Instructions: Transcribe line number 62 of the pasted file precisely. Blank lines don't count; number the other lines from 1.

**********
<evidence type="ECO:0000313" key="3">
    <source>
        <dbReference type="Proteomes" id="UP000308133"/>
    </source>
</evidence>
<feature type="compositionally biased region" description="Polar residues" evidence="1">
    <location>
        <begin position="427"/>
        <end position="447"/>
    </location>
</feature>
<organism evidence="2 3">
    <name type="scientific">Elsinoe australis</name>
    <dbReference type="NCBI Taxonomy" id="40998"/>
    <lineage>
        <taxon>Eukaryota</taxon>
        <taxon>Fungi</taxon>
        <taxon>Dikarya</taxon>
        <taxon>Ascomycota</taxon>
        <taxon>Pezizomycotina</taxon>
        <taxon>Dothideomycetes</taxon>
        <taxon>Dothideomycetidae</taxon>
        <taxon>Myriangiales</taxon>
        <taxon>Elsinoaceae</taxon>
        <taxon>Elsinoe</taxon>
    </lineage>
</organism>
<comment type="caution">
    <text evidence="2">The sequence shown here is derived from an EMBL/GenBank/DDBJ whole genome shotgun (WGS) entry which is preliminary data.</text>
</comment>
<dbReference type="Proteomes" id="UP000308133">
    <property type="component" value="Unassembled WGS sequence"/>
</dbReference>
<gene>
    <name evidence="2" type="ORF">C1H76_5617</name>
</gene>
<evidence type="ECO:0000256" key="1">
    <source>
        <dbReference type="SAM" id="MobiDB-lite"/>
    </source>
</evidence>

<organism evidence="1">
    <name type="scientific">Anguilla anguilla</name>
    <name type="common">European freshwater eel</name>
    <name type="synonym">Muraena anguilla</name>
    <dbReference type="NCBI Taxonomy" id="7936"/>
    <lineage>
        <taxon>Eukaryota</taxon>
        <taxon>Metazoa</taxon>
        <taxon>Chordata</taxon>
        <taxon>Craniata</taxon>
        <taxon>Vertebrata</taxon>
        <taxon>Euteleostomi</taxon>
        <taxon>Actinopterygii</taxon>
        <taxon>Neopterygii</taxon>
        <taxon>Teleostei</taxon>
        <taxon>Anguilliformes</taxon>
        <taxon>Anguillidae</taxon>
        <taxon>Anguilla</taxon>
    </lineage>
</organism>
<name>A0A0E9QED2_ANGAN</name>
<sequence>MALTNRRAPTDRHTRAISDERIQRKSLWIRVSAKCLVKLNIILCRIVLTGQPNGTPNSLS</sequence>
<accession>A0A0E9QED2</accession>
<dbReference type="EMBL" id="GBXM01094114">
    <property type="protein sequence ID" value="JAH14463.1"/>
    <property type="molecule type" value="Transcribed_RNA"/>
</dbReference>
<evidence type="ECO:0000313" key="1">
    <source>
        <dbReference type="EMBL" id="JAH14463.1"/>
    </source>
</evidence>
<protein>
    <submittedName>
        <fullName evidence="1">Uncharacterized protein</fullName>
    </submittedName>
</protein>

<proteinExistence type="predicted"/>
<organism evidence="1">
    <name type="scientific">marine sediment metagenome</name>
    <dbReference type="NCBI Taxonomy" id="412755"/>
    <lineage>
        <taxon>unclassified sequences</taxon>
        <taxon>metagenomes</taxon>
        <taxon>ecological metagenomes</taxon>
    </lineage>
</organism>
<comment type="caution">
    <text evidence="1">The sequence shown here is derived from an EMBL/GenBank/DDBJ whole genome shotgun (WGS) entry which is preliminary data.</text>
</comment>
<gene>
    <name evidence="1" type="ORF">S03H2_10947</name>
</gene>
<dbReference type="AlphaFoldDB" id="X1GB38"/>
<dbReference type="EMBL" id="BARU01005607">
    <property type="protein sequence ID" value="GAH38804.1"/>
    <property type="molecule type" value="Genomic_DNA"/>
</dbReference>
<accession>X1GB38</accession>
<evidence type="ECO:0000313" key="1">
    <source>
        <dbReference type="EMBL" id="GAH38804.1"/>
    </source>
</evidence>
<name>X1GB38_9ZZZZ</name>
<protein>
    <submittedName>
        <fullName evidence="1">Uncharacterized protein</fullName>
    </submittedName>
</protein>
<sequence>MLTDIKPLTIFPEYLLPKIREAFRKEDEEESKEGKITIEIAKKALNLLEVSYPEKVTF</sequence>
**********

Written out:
<name>A0A0E9QED2_ANGAN</name>